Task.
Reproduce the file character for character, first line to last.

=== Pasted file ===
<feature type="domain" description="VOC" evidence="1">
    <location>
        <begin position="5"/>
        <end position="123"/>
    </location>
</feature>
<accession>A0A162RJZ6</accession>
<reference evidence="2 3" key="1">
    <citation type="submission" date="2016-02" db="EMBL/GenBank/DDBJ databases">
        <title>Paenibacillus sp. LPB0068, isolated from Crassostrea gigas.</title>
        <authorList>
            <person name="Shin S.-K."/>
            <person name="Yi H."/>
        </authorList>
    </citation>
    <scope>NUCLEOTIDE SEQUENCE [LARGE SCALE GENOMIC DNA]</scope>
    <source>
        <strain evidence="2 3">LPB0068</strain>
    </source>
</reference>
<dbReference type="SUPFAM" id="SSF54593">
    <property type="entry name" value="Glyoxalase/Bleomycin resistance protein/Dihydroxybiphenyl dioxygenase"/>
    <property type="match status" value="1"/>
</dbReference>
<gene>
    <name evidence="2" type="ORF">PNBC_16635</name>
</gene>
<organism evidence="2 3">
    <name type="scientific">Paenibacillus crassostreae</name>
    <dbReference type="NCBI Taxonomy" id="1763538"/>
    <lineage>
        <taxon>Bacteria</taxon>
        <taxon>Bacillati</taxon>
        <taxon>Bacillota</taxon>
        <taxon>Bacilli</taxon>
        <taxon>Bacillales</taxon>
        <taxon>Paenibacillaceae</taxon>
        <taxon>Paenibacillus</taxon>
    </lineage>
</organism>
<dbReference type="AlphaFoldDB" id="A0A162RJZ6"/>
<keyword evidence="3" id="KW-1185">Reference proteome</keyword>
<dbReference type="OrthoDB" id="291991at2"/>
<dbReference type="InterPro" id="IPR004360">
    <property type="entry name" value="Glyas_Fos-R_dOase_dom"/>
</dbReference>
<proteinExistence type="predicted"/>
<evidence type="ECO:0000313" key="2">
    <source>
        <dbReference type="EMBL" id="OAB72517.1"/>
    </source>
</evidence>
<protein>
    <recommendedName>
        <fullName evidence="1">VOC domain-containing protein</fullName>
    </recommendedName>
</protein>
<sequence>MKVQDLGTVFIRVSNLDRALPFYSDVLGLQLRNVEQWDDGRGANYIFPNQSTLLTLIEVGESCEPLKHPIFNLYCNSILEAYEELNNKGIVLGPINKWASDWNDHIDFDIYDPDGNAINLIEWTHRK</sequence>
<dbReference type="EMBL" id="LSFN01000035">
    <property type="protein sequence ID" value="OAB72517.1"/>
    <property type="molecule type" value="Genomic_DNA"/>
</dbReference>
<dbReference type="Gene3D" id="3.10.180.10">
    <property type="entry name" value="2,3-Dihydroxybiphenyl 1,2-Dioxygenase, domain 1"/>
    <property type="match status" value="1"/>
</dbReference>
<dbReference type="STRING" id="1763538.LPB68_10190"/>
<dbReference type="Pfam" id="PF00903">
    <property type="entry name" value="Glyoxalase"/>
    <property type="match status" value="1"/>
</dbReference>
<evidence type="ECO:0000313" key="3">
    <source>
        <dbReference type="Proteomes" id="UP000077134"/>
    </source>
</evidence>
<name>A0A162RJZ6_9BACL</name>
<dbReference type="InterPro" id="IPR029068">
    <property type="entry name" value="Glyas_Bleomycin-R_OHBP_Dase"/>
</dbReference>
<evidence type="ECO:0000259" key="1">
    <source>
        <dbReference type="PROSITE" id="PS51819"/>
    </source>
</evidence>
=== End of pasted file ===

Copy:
<feature type="domain" description="VOC" evidence="1">
    <location>
        <begin position="5"/>
        <end position="123"/>
    </location>
</feature>
<accession>A0A162RJZ6</accession>
<reference evidence="2 3" key="1">
    <citation type="submission" date="2016-02" db="EMBL/GenBank/DDBJ databases">
        <title>Paenibacillus sp. LPB0068, isolated from Crassostrea gigas.</title>
        <authorList>
            <person name="Shin S.-K."/>
            <person name="Yi H."/>
        </authorList>
    </citation>
    <scope>NUCLEOTIDE SEQUENCE [LARGE SCALE GENOMIC DNA]</scope>
    <source>
        <strain evidence="2 3">LPB0068</strain>
    </source>
</reference>
<dbReference type="SUPFAM" id="SSF54593">
    <property type="entry name" value="Glyoxalase/Bleomycin resistance protein/Dihydroxybiphenyl dioxygenase"/>
    <property type="match status" value="1"/>
</dbReference>
<gene>
    <name evidence="2" type="ORF">PNBC_16635</name>
</gene>
<organism evidence="2 3">
    <name type="scientific">Paenibacillus crassostreae</name>
    <dbReference type="NCBI Taxonomy" id="1763538"/>
    <lineage>
        <taxon>Bacteria</taxon>
        <taxon>Bacillati</taxon>
        <taxon>Bacillota</taxon>
        <taxon>Bacilli</taxon>
        <taxon>Bacillales</taxon>
        <taxon>Paenibacillaceae</taxon>
        <taxon>Paenibacillus</taxon>
    </lineage>
</organism>
<dbReference type="AlphaFoldDB" id="A0A162RJZ6"/>
<keyword evidence="3" id="KW-1185">Reference proteome</keyword>
<dbReference type="OrthoDB" id="291991at2"/>
<dbReference type="InterPro" id="IPR004360">
    <property type="entry name" value="Glyas_Fos-R_dOase_dom"/>
</dbReference>
<proteinExistence type="predicted"/>
<evidence type="ECO:0000313" key="2">
    <source>
        <dbReference type="EMBL" id="OAB72517.1"/>
    </source>
</evidence>
<protein>
    <recommendedName>
        <fullName evidence="1">VOC domain-containing protein</fullName>
    </recommendedName>
</protein>
<sequence>MKVQDLGTVFIRVSNLDRALPFYSDVLGLQLRNVEQWDDGRGANYIFPNQSTLLTLIEVGESCEPLKHPIFNLYCNSILEAYEELNNKGIVLGPINKWASDWNDHIDFDIYDPDGNAINLIEWTHRK</sequence>
<dbReference type="EMBL" id="LSFN01000035">
    <property type="protein sequence ID" value="OAB72517.1"/>
    <property type="molecule type" value="Genomic_DNA"/>
</dbReference>
<dbReference type="Gene3D" id="3.10.180.10">
    <property type="entry name" value="2,3-Dihydroxybiphenyl 1,2-Dioxygenase, domain 1"/>
    <property type="match status" value="1"/>
</dbReference>
<dbReference type="STRING" id="1763538.LPB68_10190"/>
<dbReference type="Pfam" id="PF00903">
    <property type="entry name" value="Glyoxalase"/>
    <property type="match status" value="1"/>
</dbReference>
<evidence type="ECO:0000313" key="3">
    <source>
        <dbReference type="Proteomes" id="UP000077134"/>
    </source>
</evidence>
<name>A0A162RJZ6_9BACL</name>
<dbReference type="InterPro" id="IPR029068">
    <property type="entry name" value="Glyas_Bleomycin-R_OHBP_Dase"/>
</dbReference>
<evidence type="ECO:0000259" key="1">
    <source>
        <dbReference type="PROSITE" id="PS51819"/>
    </source>
</evidence>